Yesterday I had to fly from Charlotte to Chicago, then Chicago to Minneapolis (the way out had been direct). It was one of those situations where, as Plane No. 1 lands and taxis forever, you start to get nervous — there’s a very small gap until Plane No. 2 and OMFG, what if for some reason it’s in another terminal — and then invariably you get off Plane No. 1 (this took a long goddamn time, as I’ll discuss again in a second, because I was in Row 35) and you race to find a monitor — only to find that Plane No. 2 is one gate over (score) but delayed 1.5 hours (expletive). So even though eating + drinking, even at the appetizer/one beer level, is a fool’s errand in an airport, I set off to do that with my extra 90-120 minutes.
1. I sit down at this Chili’s (what else would it be?) and I start fiddling with my phone while waiting to order, which is another fool’s errand since it’s running about 22 percent at this point. On my left side is a couple actively discussing a Long Beach vs. Arizona score (unsure what sport) and on my right, at first, are two Australian guys debating the air speeds of various planes. They leave pretty soon, and a father-daughter comes and sits down. From their initial discussion (was I eavesdropping? Perhaps), it seems that they’re in business together, and I’d put the gap at about 30 years (maybe 72-42, possibly 68-34 or so). They’re ultimately flying Chicago to Kansas City, but they’ve come in from somewhere else (Orlando, it appears). They committed to the Chili’s without checking the status of their outbound flight, so the dad says to the daughter, “Well, I better check what time we’re departing to KC. Hold on, I’ll go find a monitor.” He gets up to leave, and the daughter puts a gentle hand on his arm, stops him, and shows him her phone: the departure time (and boarding time!) for that plane is right there on the screen. Now, presumably this information would be on the boarding pass they got for Flight No. 2 while in Orlando, but let’s gloss that over for a second. Father says: “Well, damn, you can do anything with that phone!” My mother and father have said this to me as well (neither have a SmartPhone), so there was a twinge of Oh God I just witnessed an example of the generation gap or the digital divide or whatever we’re calling it oh hey what age constitutes a millennial, but honestly … it made me think. Not a lot, per se — I still had some skillet queso to tear into. But it made me think a little bit about the idea of digital natives and how attune we are (generally) to finding information at our fingertips, as opposed to conventional ways like “looking at the boarding pass crumpled in your back right pocket” or “walking to a monitor in the concourse.” The daughter had stunned the dad — it was a Jay/Claire moment on Modern Family, played out in real time at an airport Chili’s — and it made me think, albeit briefly, about how far we’ve come with technology and its capabilities.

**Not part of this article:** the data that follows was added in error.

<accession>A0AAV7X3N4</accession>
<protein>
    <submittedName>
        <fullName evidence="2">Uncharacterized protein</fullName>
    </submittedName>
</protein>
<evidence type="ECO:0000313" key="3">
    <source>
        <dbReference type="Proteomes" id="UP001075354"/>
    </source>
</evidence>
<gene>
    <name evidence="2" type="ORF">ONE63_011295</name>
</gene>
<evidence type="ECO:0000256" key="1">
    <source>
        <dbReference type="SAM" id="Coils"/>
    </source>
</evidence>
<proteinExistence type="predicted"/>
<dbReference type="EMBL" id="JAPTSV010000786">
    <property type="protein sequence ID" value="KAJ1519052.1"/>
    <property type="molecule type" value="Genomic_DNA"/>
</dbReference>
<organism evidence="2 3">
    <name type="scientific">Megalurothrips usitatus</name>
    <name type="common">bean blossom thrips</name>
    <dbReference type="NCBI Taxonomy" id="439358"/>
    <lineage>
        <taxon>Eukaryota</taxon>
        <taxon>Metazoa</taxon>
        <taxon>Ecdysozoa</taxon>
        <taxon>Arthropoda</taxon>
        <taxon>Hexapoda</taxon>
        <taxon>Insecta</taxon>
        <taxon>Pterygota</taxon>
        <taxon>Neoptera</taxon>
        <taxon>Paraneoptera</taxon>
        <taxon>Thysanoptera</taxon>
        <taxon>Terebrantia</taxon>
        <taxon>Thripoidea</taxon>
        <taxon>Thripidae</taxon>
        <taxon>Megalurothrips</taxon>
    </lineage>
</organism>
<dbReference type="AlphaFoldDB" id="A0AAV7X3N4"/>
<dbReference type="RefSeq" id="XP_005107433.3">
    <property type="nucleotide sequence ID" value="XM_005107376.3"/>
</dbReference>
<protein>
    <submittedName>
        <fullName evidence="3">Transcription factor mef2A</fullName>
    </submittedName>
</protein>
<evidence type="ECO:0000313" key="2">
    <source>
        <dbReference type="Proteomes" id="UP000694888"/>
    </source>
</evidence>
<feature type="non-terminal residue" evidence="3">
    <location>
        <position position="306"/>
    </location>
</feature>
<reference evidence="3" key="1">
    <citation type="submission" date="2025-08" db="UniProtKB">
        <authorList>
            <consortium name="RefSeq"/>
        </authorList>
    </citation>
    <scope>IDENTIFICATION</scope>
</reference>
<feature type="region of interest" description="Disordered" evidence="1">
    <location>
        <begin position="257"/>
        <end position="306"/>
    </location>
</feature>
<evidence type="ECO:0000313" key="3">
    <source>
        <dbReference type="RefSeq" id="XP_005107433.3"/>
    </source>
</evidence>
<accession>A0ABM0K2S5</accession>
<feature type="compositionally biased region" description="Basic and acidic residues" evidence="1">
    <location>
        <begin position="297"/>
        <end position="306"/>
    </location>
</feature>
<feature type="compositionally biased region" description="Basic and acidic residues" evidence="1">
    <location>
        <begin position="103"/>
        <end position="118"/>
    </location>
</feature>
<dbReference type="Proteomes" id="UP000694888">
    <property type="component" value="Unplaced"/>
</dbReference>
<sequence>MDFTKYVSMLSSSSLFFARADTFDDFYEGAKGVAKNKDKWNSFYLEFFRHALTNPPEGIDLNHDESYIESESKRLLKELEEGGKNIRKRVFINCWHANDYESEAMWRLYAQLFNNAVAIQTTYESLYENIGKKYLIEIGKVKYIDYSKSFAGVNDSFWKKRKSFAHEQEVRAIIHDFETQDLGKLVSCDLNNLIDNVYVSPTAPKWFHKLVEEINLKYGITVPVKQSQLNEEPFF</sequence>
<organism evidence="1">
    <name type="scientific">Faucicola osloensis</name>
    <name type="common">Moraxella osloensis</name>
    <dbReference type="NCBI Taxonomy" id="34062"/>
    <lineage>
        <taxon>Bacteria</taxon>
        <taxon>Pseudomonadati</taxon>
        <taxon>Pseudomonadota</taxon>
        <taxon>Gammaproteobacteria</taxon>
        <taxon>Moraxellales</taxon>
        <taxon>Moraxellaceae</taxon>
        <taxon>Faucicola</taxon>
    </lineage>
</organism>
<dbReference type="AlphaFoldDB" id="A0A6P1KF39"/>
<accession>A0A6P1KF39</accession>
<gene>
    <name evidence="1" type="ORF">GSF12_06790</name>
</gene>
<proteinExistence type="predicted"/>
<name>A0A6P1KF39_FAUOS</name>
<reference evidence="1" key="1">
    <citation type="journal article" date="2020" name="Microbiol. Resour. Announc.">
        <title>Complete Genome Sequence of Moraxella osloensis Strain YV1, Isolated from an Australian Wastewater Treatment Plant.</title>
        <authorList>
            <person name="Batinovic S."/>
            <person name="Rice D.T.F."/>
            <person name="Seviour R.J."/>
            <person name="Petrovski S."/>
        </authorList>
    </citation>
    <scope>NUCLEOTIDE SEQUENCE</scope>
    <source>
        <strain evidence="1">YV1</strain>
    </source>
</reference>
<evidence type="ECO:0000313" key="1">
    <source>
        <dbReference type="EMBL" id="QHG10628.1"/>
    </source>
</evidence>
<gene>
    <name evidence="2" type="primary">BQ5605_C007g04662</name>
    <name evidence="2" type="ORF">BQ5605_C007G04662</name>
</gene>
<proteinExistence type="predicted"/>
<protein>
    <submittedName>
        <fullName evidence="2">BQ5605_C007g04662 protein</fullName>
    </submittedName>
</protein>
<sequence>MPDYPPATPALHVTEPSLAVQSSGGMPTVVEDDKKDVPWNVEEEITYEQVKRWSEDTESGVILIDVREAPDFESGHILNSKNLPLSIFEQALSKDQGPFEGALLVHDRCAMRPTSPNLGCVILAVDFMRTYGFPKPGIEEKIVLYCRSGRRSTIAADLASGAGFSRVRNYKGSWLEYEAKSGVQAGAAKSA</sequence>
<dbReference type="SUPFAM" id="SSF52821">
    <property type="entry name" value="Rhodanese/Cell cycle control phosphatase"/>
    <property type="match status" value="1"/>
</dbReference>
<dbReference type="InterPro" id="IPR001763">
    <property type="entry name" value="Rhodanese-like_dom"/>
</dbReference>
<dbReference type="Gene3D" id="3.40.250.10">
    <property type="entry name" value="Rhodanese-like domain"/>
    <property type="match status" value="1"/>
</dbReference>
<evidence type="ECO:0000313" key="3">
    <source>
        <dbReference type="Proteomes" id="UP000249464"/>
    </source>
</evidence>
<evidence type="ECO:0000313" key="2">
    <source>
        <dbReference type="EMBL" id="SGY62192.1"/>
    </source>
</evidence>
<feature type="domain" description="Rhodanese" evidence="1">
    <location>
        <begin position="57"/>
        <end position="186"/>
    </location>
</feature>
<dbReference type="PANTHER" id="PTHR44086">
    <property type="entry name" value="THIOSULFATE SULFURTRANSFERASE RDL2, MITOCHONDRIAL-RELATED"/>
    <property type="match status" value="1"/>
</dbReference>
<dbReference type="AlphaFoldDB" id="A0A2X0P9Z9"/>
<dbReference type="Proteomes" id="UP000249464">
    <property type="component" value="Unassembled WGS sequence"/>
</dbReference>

2. Within hours, I felt exactly the opposite. Boarding a plane is a slow process, and people have tried to fix that, yes — but de-boarding a plane is sometimes when you feel society has completely regressed on the basic things as the other things (Google Robots) have soared ahead. Chicago to Minneapolis is a quick flight, i.e. a small plane. When we landed, the aisle was instantly crowded with people standing-up (par for the course). Seemingly no one on this plane had used any type of strategy in the overhead bin idea — they had to walk back, against traffic, to reach their luggage — and many of the people at the front seemed to have no idea what to do (i.e. walk out) when the door was opened. It was a clustered, chaotic mess. For someone in the middle to middle-back of the plane, it turned ideally a 10-minute process into a 25-minute one (and this was on a flight that had already been delayed 90 minutes before even leaving). I’m not sure what the best practice for de-boarding is — if you try to regiment it by row/aisle/seat/etc, people will just jump up anyway because goddamn the plane is at the gate and I’m gonna get off and get to my rental car or my family, so it’s a hard situation.
Two quick anecdotes, then: one to the power of the availability of information + technology, and one to the idea that despite all that, we still haven’t evolved the simple process of thinking ahead about your bags, orderly stepping into an aisle, and proceeding outward from a plane.